Someone asked why the puzzle piece represented autism. I didn’t know, so I googled: why is autism represented with a puzzle piece?
And this was the top answer:
“On a nationwide level, the puzzle piece symbol reflects the mystery and complexity of Autism Spectrum Disorder (ASD). Also, since every puzzle piece is different in some way, a puzzle piece accurately represents the diversity of the individuals affected.” Resource: https://autismuga.wordpress.com/what-is-autism/why-a-puzzle-piece/
I dug a bit further and learned that some people don’t like the puzzle piece. Imagine that, differing opinions.
You can find more information on the opposing views here: The Autism Puzzle Piece: A Symbol That’s Going to Stay Or Go?
But me? How do I feel about the puzzle piece symbol?
I feel like I’m so damn tired of labels is how I feel.
I’ll dive deep into my journey with labels next week, because now that I think about it, I’ve had a pretty fascinating love/hate relationship with the phrases “Asperger’s Syndrome Disorder,” “Asperger’s Disease,” “High-Functioning Autism,” and the latest one, “Austism Spectrum Disorder.” I want to explore it step-by-step for myself because this is my child we’re talking about here, not some freaking widget that got upgraded. :eyeroll:
Oh, and I always chuckle at the use of the word “Disorder” after these titles . . . have you met anyone with OCD?!?! There’s no sign of any disorder to be detected! :double eyeroll:
OK, Mica, answer the question . . . how do I feel about the puzzle piece as a symbol for autism?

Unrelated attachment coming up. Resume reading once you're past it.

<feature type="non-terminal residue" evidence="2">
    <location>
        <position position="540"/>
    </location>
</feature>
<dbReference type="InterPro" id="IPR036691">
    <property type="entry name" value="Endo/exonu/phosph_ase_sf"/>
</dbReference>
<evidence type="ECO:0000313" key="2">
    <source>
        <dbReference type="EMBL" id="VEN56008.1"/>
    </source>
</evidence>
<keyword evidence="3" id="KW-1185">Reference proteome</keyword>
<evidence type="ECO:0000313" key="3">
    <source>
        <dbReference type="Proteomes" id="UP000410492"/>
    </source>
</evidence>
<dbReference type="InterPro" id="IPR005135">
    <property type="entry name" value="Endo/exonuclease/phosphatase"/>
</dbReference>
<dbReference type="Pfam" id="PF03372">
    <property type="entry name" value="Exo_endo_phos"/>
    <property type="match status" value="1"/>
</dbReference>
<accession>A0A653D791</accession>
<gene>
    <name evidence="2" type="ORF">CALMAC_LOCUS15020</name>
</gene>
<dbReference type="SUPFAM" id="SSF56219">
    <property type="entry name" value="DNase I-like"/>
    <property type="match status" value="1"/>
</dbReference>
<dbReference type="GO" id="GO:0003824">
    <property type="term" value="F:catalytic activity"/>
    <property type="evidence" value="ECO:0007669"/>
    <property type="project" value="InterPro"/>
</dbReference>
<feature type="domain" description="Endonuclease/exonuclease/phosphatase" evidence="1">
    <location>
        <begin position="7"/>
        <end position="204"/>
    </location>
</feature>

I think I really don’t care all that much about the symbol for autism. I care about the people who are labeled with autism. I care about how we treat each other and I have a very special interest in how we are treating our “autistic” friends.
I Like the Symbol
So I like the puzzle piece because if you’ve met one Aspie (puzzle piece), you’ve literally met one Aspie and each person is part of the whole (finished puzzle). And I like it for the same reason that if you’ve met one NT (neuro-typical), well then, you’ve done just that, you’ve met one more person . . . who is in fact, part of the whole. Imagine that. Inclusion.
I Don’t Like the Symbol
I don’t like the puzzle piece if it symbolizes that I need to “solve” the mystery of my son, though, insinuating that he is “less than” or “broken” in any way, shape, or form. That’s simply not true and who needs any more messages that state we’re not OK just as we are? I think we’re full up on being told we suck and need to change.
You can find the newest logos and a great read about why this writer hates the puzzle piece in this article titled: Why you need to stop using the puzzle piece to represent autistic people
Regardless of what symbol is used to represent you or your children on the autism spectrum, the ultimate hope is that we’re all doing our best to accept where we are. Hopefully we’re getting help when we need it, loving ourselves and everyone around us each and every day, and living lives that are continually full of generosity, kindness, peace, joy, adventure, discovery, hard work, leisure, and all things wonderful about being a human being.
Remember this now: you are perfect right where you are, life really is beautiful if you’re looking in that direction, and you are loved and lovable.
Warm smiles to you right now,
Here’s a question I’d love to know if you have an answer for: What symbol would you use for autism if you were going to be paid $10,000 to design it? Let me know on Facebook.
First note (out of 2): You are not getting $10,000 if you share your answer.
Second note (out of 2): In Pixabay, where I get most of my images, these were the key words for the puzzle piece autism ribbon: ~ Autism ~ Ribbon ~ Awareness ~ Disease ~ Disorder. Those five words used to describe an image to represent autistic people wears me the hell out, I swear. Those words literally make me feel tired and I’m not sure why I don’t like them (let me know if you know why I don’t like them).